Australia’s coach Guus Hiddink was a relieved man at the press conference following today’s epic 2-2 draw, and he had every reason to be.

The fact is that Hiddink – praised throughout our campaign for his tactical genius, timely substitutions and brilliant strategy – was 11 minutes away from being the biggest goose in
Australian football.

His decision to replace regular goalkeeper Mark Schwarzer with Zeljko Kalac was almost the howler of the tournament. In the 39th minute, Kalac heart-stoppingly fumbled a routine corner then, 40 minutes later, completely stuffed up a long-range pass to allow Croatia’s second goal –- potentially the killer blow for Australia. He still found time to throw the ball straight back to a Croatia striker when Australia was desperately defending near the end.

At the press conference, nobody came right out and said that Hiddink must have been sweating on that choice of keeper but he more or less admitted it. The coach’s defence was that he hadn’t been happy with the form of either of Australia’s two keepers throughout this campaign and had particular concerns with some of Schwarzer’s work in the first two games. Hence he went with Kalac who let him down badly, although the coach would only admit was that there were a lot of errors in the match and that, yes, individuals made small mistakes that had major ramifications.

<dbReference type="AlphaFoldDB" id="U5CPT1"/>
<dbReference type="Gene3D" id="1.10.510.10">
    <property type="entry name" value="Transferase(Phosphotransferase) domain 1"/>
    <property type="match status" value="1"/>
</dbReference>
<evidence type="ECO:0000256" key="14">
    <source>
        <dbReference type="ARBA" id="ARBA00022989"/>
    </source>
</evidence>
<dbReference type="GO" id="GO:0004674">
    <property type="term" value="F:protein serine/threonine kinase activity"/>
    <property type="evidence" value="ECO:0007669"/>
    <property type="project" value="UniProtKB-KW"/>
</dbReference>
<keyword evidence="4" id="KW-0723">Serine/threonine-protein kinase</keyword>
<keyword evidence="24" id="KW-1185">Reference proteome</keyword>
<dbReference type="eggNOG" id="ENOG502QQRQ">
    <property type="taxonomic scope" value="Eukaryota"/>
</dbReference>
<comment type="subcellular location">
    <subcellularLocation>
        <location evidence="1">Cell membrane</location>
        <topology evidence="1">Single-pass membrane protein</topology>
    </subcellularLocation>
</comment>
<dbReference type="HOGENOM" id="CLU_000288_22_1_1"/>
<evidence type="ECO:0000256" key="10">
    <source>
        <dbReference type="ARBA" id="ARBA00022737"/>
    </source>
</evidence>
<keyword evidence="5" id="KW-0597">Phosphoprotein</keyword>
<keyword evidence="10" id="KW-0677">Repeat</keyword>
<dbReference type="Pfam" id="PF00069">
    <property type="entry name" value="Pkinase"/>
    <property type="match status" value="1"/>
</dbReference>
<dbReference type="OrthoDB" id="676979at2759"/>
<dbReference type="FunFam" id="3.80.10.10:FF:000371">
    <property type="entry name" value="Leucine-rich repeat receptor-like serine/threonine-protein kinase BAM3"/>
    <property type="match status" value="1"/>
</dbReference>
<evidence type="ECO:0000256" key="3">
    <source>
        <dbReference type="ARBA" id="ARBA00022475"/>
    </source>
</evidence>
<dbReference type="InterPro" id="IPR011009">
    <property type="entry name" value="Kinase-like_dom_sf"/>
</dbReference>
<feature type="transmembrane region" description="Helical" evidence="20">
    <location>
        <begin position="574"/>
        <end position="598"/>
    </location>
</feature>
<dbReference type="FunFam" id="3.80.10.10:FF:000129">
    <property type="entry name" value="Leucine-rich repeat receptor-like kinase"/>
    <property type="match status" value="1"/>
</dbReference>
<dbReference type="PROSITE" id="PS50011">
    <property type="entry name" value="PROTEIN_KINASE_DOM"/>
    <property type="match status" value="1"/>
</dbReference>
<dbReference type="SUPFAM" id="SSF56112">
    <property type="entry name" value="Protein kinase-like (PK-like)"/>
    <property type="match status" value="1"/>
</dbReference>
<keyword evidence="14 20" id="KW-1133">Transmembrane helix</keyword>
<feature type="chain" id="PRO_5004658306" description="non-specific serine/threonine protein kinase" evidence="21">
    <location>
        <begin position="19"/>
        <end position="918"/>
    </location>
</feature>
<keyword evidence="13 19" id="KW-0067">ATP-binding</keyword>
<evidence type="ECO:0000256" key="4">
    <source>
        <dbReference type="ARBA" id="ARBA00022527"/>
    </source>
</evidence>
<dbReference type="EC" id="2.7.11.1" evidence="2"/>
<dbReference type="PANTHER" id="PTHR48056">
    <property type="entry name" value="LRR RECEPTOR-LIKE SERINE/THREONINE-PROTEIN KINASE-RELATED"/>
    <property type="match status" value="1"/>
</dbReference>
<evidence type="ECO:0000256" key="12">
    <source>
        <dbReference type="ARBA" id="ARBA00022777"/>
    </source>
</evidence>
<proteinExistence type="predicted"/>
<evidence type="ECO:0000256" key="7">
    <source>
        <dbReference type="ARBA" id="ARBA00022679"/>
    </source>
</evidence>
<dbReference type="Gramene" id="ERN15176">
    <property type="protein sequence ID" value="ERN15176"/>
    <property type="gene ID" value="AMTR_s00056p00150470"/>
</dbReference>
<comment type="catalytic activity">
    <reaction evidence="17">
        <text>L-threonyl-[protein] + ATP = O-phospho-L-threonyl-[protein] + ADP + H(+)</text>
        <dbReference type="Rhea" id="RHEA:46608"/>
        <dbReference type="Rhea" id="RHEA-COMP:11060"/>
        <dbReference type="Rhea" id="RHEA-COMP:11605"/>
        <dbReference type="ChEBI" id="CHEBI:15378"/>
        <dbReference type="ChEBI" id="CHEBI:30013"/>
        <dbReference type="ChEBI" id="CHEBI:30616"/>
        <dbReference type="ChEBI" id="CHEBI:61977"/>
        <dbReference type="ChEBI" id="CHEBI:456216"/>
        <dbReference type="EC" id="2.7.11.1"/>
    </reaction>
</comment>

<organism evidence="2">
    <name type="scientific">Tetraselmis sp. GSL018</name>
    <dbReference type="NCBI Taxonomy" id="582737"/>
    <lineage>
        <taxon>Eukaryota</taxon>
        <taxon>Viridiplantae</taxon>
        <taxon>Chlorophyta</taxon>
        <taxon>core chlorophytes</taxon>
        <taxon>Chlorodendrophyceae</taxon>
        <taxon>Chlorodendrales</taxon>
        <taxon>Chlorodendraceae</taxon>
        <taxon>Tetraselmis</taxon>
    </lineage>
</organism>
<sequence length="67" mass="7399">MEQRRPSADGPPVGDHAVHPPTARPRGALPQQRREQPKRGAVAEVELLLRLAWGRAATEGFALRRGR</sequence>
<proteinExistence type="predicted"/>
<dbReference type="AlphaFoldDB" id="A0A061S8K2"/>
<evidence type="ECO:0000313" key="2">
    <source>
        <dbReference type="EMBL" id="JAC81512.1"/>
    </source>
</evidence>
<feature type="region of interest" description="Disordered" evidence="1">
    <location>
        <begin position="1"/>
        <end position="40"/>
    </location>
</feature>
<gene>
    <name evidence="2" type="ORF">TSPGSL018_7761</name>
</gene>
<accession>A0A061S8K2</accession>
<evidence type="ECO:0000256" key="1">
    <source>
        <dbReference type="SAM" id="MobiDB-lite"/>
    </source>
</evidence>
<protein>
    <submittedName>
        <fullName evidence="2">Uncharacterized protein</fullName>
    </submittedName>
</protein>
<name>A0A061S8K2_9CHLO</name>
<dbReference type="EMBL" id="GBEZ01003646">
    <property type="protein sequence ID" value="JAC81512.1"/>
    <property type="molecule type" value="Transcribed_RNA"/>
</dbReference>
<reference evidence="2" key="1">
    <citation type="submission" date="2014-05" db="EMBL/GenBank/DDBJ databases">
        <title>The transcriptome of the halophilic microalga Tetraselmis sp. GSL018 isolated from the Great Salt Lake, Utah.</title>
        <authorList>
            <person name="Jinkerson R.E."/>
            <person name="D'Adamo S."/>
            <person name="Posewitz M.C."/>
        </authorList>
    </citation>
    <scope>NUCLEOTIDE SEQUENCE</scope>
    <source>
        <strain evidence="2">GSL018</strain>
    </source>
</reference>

Asked if Kalac would be wearing the gloves against Italy on Tuesday, Hiddink diplomatically said: “That’s something we will think about in the next few hours.”

Other than that, everything was rosy. Hiddink’s mobile phone rang twice in 30 seconds and he explained it would be his mother, offering her congratulations, which got a laugh from the
international press. He spoke about how inspirational this Australian team is, with its never-say-die attitude, and laughed off suggestions that the team should be celebrating with the thousands of Australians who had reportedly taken to the streets back home. Hiddink said, straight-faced, that it would be better for his team to train tomorrow, rather than catch 24-hour flights.

The flamboyant Croatian coach, Zlatko Kranjcar, made a cameo appearance to complain that Harry Kewell’s decisive equaliser was off side but nobody paid much attention.

Of more interest was Kewell himself, who appeared at the press conference as man of the match. Harry said today’s game was one of the highlights of his career, right up there with Liverpool’s amazing comeback victory in last year’s Champions League.

Kewell even pointed out that while Liverpool had a great victory that day, his memories of it were less happy as he limped off the field after 20 minutes and was booed by Liverpool fans.
Kewell said matches like today allowed him to relive that memory, driving him to be there at the whistle and to celebrate hard with his teammates.

Peter Fray

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